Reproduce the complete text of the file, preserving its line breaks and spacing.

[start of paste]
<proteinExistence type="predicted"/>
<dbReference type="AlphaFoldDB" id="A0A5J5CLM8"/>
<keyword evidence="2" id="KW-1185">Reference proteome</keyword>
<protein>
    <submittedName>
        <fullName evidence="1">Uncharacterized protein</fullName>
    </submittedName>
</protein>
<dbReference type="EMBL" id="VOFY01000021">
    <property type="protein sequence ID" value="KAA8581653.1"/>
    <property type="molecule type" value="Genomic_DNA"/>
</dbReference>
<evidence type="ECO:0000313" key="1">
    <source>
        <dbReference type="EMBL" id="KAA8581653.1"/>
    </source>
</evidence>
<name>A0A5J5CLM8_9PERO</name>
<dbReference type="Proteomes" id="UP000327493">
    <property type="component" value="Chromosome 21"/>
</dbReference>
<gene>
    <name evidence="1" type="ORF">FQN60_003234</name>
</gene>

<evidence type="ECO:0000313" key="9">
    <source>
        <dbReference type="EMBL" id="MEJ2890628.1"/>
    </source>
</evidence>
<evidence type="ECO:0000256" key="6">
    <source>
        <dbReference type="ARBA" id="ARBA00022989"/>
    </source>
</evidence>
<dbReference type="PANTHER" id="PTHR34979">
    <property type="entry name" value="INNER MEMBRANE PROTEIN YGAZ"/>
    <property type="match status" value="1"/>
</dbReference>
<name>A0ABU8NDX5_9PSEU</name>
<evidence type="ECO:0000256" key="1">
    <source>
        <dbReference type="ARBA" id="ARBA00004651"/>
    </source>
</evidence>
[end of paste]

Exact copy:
<proteinExistence type="predicted"/>
<dbReference type="AlphaFoldDB" id="A0A5J5CLM8"/>
<keyword evidence="2" id="KW-1185">Reference proteome</keyword>
<protein>
    <submittedName>
        <fullName evidence="1">Uncharacterized protein</fullName>
    </submittedName>
</protein>
<dbReference type="EMBL" id="VOFY01000021">
    <property type="protein sequence ID" value="KAA8581653.1"/>
    <property type="molecule type" value="Genomic_DNA"/>
</dbReference>
<evidence type="ECO:0000313" key="1">
    <source>
        <dbReference type="EMBL" id="KAA8581653.1"/>
    </source>
</evidence>
<name>A0A5J5CLM8_9PERO</name>
<dbReference type="Proteomes" id="UP000327493">
    <property type="component" value="Chromosome 21"/>
</dbReference>
<gene>
    <name evidence="1" type="ORF">FQN60_003234</name>
</gene>

<evidence type="ECO:0000313" key="9">
    <source>
        <dbReference type="EMBL" id="MEJ2890628.1"/>
    </source>
</evidence>
<evidence type="ECO:0000256" key="6">
    <source>
        <dbReference type="ARBA" id="ARBA00022989"/>
    </source>
</evidence>
<dbReference type="PANTHER" id="PTHR34979">
    <property type="entry name" value="INNER MEMBRANE PROTEIN YGAZ"/>
    <property type="match status" value="1"/>
</dbReference>
<name>A0ABU8NDX5_9PSEU</name>
<evidence type="ECO:0000256" key="1">
    <source>
        <dbReference type="ARBA" id="ARBA00004651"/>
    </source>
</evidence>